Genre: Adult


Review: Every Heart a Doorway by Seanan McGuire

June 8, 2017 Diversity 4, Reviews 4 ★★★★½

Review: Every Heart a Doorway by Seanan McGuireEvery Heart a Doorway by Seanan McGuire
Series: Wayward Children #1
Published by on April 5, 2016
Genres: Adult, Adult Fantasy
Pages: 176
Format: eBook
Source: Gifted
Eleanor West’s Home for Wayward Children
No Solicitations
No Visitors
No Quests

Children have always disappeared under the right conditions; slipping through the shadows under a bed or at the back of a wardrobe, tumbling down rabbit holes and into old wells, and emerging somewhere... else.

But magical lands have little need for used-up miracle children.

Nancy tumbled once, but now she’s back. The things she’s experienced... they change a person. The children under Miss West’s care understand all too well. And each of them is seeking a way back to their own fantasy world.

But Nancy’s arrival marks a change at the Home. There’s a darkness just around each corner, and when tragedy strikes, it’s up to Nancy and her new-found schoolmates to get to the heart of the matter.

No matter the cost.

Trigger warning for eating disorders.

Diversity Rating: 4 – This Is Our World

Racial-Ethnic: 4 (good mix of identities among the kids, though the core group of characters is mostly white)
QUILTBAG: 5 (Nancy is asexual (possibly heteroromantic) and Kade is a trans boy)
Disability: 0
Intersectionality: 5 (basically delivers the message that any kids can have a whimsical adventure)

Portal fantasy books aren’t something I think much about. I didn’t read the Chronicles of Narnia as a kid; though I’ve seen the animated and live action adaptations of Alice in Wonderland, I greatly dislike them both. Even looking at my stuffed-full bookshelf of favorites, I see maybe two books that would fit the definition. But Every Heart a Doorway has an asexual main character and I therefore had to read it. Now I’m mad I didn’t read it sooner. Read more »


Review: Sex Object by Jessica Valenti

August 29, 2016 Reviews 1 ★★★★

Review: Sex Object by Jessica ValentiSex Object: A Memoir by Jessica Valenti
Published by Dey Street Books on June 7, 2016
Genres: Adult, Adult Memoir
Pages: 224
Format: Hardcover
Source: YA Books Central
Author and Guardian US columnist Jessica Valenti has been leading the national conversation on gender and politics for over a decade. Now, in a darkly funny and bracing memoir, Valenti explores the toll that sexism takes from the every day to the existential.

Sex Object explores the painful, funny, embarrassing, and sometimes illegal moments that shaped Valenti’s adolescence and young adulthood in New York City, revealing a much shakier inner life than the confident persona she has cultivated as one of the most recognizable feminists of her generation.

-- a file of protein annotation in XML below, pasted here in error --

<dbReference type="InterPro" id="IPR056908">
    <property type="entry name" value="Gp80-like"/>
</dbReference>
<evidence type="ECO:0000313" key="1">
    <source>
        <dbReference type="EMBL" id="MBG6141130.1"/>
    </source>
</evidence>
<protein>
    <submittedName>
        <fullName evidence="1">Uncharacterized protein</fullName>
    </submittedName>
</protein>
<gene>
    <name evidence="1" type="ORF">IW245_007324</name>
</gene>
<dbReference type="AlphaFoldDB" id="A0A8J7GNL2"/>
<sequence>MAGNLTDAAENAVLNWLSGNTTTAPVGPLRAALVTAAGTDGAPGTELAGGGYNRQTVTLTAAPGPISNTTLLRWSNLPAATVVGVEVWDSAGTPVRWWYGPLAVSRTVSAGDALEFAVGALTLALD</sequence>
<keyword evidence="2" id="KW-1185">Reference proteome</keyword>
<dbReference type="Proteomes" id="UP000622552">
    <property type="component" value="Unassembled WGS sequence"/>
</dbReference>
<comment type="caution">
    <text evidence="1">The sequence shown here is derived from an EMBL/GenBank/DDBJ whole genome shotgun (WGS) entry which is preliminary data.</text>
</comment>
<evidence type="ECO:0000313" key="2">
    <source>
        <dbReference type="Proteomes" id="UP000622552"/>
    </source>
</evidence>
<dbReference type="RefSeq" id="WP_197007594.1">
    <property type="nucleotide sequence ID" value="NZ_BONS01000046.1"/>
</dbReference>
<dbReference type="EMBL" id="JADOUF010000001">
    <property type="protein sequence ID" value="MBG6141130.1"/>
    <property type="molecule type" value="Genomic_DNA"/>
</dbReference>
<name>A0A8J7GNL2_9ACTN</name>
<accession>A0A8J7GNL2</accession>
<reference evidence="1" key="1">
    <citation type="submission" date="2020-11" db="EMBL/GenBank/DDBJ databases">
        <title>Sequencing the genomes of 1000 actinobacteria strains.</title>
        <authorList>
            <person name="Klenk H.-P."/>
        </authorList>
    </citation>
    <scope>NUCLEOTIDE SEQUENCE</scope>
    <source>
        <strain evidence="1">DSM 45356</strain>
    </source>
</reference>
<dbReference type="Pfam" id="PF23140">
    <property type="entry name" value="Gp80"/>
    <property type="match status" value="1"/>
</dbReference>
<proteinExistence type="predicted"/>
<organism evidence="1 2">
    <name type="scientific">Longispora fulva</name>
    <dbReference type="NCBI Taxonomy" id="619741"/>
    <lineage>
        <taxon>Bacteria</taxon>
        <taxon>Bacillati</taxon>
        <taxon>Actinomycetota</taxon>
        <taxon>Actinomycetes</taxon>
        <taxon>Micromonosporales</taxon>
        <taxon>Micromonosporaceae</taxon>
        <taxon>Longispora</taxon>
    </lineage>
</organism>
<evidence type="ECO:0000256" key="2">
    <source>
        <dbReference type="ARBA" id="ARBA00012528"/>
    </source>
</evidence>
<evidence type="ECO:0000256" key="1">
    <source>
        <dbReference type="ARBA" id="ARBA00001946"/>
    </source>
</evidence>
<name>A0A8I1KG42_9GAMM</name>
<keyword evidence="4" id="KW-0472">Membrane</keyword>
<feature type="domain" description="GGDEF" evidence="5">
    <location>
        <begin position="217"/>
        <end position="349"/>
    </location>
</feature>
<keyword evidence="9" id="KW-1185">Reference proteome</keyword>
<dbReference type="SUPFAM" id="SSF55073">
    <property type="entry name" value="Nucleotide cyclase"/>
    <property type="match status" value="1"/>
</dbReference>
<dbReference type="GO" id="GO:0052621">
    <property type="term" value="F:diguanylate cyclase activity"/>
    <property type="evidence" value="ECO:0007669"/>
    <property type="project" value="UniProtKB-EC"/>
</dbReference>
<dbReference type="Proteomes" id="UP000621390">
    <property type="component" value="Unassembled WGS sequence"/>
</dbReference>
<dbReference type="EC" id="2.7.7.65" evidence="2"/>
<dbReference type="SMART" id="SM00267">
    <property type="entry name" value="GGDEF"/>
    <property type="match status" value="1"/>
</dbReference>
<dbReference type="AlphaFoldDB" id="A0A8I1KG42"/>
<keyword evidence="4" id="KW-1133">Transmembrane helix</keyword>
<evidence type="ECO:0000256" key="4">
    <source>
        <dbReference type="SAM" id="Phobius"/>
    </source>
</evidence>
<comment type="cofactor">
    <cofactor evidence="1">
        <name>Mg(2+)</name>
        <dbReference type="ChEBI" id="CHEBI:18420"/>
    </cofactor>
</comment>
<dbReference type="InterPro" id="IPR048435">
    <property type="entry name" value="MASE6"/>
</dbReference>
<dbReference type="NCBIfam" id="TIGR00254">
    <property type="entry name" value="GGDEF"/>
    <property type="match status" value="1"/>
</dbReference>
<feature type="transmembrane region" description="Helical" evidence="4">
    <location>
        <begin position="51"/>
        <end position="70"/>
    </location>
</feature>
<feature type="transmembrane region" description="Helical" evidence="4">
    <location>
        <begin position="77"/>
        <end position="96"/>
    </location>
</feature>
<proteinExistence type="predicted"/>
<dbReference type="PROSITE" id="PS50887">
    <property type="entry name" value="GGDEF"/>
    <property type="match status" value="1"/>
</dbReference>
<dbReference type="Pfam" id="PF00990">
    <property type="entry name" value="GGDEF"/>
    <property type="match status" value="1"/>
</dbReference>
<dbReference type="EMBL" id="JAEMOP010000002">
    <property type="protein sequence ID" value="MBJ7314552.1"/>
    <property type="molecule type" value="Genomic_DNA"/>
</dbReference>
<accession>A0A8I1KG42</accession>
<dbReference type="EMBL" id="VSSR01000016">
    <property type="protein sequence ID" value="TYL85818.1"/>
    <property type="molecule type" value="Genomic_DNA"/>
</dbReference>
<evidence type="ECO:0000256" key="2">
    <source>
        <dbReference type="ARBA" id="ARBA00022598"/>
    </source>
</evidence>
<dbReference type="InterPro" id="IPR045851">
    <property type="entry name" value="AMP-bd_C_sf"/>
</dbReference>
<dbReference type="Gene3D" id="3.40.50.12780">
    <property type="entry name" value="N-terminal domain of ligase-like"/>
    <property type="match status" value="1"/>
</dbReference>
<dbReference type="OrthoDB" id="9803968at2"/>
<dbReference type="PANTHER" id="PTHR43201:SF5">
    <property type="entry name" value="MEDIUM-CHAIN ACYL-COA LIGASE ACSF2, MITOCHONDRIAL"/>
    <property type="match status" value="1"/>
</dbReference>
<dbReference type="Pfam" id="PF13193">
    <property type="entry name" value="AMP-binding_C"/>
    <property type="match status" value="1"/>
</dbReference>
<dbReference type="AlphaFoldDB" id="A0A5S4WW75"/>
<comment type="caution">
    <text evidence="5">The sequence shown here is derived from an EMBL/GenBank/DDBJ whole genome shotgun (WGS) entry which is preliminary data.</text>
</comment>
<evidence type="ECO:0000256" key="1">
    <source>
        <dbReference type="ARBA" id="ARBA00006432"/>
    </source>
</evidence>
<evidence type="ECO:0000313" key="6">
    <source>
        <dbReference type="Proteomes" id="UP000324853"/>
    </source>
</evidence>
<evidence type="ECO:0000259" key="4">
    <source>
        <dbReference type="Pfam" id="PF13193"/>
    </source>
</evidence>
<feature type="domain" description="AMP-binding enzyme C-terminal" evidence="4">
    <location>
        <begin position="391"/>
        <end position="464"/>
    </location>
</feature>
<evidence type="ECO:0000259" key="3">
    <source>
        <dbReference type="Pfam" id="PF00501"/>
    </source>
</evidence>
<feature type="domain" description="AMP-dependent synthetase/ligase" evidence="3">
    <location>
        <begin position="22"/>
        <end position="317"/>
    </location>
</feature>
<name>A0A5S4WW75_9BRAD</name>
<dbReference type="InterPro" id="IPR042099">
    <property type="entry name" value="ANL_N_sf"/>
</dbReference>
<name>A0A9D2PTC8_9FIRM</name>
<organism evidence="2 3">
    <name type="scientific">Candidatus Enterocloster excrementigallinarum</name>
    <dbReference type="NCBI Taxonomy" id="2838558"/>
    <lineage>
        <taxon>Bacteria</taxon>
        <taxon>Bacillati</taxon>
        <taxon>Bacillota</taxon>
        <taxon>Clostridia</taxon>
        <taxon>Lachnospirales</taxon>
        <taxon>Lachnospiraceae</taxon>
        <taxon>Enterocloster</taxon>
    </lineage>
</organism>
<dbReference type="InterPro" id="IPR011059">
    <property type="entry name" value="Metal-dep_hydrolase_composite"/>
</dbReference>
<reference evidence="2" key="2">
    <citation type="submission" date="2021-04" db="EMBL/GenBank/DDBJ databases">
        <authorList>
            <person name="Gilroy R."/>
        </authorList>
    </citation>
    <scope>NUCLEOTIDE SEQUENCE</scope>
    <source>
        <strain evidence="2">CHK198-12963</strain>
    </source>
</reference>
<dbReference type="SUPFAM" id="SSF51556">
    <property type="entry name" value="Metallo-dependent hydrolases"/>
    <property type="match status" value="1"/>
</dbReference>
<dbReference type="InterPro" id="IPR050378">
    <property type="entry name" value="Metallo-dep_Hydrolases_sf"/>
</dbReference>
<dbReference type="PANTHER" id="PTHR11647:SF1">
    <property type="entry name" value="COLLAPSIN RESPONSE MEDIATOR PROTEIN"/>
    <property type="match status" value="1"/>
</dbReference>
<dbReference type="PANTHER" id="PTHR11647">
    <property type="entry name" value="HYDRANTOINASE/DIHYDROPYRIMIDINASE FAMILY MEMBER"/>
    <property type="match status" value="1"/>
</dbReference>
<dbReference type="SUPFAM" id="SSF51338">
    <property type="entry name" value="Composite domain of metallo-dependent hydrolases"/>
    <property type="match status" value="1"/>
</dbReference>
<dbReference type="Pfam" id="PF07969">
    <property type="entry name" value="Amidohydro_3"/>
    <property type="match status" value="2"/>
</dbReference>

In the tradition of writers like Joan Didion and Mary Karr, this literary memoir is sure to shock those already familiar with Valenti’s work and enthrall those who are just finding it.

Jessica Valenti can be problematic as a feminist, but her book The Purity Myth introduced me to other works of feminist criticism and was generally my gateway to feminism’s more academic form. There will always be a place in my heart for her and her works. Throughout her essays in Sex Object, Valenti embraces just how problematic she is in the form of exposing how she behaved in her teens and early twenties, how that conflicts with who she is now, and the way what she went through changed her. Read more »


Review: Love is Red by Sophie Jaff

June 5, 2015 Diversity 0, Reviews 0

Review: Love is Red by Sophie JaffLove is Red by Sophie Jaff
Series: Nightsong Trilogy #1
Published by Harper on May 12, 2015
Genres: Adult, Adult Fantasy
Pages: 384
Format: ARC
Source: print ARC from Amazon Vine
This electrifying, addictive, and hypnotically beautiful debut spins suspense and literary fantasy into a stunning epic—the first volume in the Night Song Trilogy—ablaze with fear, mystery, and possibility.

Katherine Emerson was born to fulfill a dark prophecy centuries in the making, but she isn’t aware that this future awaits. However, there is one man who knows the truth: A killer stalking the women of New York, a monster the media dubs the “Sickle Man” because of the way he turns his victims into canvasses for his mesmerizing, twisted art.

Unleashed upon Manhattan after lying dormant for centuries, the Sickle Man kills to harvest the precious hues of his victims. As his palette grows, so too does his power. Every death brings him closer to the one color, and the one woman, he must possess at any cost.

While the city hunts the Sickle Man, Katherine must decide what to do about two men who have unexpectedly entered her life: handsome and personable David, and alluring yet aloof Sael. Though she’s becoming increasingly torn between them, how well does she really know them? And why is she suddenly plagued by disturbing visions?